IF YOU GO:
What: “2 Friends Tour”
featuring Amy Grant and
Michael W. Smith
When: 7:30 p.m. Friday
Where: Palace Theatre, 1615 Euclid Ave., Cleveland
Tickets: $10 to $75; call 216-241-6000 or 866-546-1353, or go to PlayhouseSquare.org
By John Benson
Amy Grant admits she’s a bit behind on music. So you’ll have to forgive the veteran Christian contemporary-music artist if she’s just discovering alternative metal act Flyleaf.
“First off, [Flyleaf frontwoman] Lacey Mosley is an incredible singer, and it makes me think how we are just compelled to make different kinds of music in different times of life,” said Grant, calling from her tour bus somewhere in Florida. “Right now, I’m looking at a three-hour show, and I’m glad my material is a lot more laid back. She’s incredibly talented. It’s just fun to hear new music; that’s the beauty of it. Everyone makes music that’s familiar to them, and I make music that’s familiar to my DNA, but it’s certainly not the only thing I want to hear.”
Perhaps for her next album Grant should get Mosley into the studio for a duet?
“I’d have to ramp up quite a bit,” Grant said, laughing.
Ramping up for a walk down memory lane is what Grant and her longtime recording and touring partner Michael W. Smith are doing this spring with the “2 Friends Tour,” which comes to Cleveland on Friday at the Palace Theatre. While the former is touring her latest effort, “Somewhere Down the Road,” and the latter is supporting his “Wonder,” the outing marks the first time the two superstars, who have won a combined nine Grammy Awards and sold more than 47 million albums, have toured together (sans a few small holiday jaunts) in more than two decades.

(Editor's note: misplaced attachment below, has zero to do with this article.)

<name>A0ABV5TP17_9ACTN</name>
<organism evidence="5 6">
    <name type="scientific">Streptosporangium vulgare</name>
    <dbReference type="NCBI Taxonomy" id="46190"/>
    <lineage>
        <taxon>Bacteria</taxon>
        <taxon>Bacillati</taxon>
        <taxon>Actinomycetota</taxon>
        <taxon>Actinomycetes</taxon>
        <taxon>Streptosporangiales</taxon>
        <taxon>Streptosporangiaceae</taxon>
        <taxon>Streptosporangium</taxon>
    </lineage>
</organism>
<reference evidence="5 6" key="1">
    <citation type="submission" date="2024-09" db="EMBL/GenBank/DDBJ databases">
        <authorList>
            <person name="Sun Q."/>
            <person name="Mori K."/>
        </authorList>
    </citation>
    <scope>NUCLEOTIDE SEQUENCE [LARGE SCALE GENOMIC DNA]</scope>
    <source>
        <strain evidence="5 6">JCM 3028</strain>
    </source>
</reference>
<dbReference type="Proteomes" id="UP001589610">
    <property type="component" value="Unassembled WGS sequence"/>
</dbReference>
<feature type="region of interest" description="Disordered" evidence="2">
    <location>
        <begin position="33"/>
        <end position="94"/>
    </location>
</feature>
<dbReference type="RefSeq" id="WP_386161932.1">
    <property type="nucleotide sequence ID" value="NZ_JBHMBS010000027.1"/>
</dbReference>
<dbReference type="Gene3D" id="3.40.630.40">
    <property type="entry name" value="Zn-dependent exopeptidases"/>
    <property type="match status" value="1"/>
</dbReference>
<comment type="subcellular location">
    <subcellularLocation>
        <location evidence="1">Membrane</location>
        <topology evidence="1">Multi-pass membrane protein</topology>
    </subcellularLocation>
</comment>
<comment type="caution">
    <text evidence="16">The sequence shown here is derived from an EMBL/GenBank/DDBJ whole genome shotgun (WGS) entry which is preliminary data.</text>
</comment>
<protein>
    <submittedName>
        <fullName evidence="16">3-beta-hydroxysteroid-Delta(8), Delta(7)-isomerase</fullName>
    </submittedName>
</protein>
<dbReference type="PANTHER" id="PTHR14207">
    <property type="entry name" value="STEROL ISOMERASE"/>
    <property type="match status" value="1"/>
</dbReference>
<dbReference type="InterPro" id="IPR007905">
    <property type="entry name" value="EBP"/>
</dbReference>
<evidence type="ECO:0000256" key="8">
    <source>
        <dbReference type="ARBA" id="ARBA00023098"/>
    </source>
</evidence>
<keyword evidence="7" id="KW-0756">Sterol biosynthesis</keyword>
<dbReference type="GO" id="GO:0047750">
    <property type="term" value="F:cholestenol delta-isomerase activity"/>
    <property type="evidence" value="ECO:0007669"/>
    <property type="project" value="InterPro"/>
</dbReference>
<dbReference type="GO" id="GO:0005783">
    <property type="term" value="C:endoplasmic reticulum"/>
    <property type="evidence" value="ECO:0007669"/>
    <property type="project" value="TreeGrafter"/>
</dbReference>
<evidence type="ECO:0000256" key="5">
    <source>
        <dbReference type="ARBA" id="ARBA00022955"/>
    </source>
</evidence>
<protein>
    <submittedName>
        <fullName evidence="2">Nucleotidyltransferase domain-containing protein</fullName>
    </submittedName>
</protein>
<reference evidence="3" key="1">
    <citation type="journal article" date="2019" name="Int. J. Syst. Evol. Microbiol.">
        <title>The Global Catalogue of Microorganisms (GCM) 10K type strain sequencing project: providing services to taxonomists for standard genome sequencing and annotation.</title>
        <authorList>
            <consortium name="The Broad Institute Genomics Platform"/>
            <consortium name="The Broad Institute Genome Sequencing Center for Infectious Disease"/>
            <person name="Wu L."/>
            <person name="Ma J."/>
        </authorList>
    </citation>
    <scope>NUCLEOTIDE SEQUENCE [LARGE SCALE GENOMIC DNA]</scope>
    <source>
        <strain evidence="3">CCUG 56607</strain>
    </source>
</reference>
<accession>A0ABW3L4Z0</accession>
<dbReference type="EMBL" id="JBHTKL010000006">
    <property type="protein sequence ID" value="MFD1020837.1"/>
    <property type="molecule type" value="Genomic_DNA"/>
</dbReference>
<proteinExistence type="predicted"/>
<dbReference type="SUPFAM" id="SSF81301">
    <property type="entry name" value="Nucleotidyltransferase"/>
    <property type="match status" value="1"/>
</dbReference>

The idea of the “2 Friends Tour” came last summer when the pair played a few shows. Instantly, Grant and Smith knew something special was taking place.
“When we showed up, we went, ‘Wow, we haven’t done this in ages,’” said Grant, who in 1988 and 1989 played 150 cities with Smith. “Once sound check started, I’m looking at Michael going, ‘Oh my God, this is bringing back so many memories.’ We had such a great evening. That night after the show, we said, ‘We’ve got to do this again.’ We pulled out calendars and started marking time in 2011 when we thought it would be possible. And here we are. These songs are peeling back the years and reminding audiences of an earlier version of themselves, which is always fun.”
Grant said the tour includes two distinct sets with each joining the other for a few duets. Invariably, it’ll be special for fans as they get to watch two driving forces responsible for making the genre what it is today. Speaking of which, how does Grant see herself fitting into the contemporary-music scene?
“I have no idea; it’s a great big world out there,” Grant said. “I feel like any of us who have done music for a long, long time, we don’t feel identified by any one particular genre, especially with all of the abilities for networking now. There’s just everything out there, and I think the creation of music and the dispersion of music has a jet engine attached to it now that’s unlike any time before. So I’d say I’m happily just somewhere in the fray.”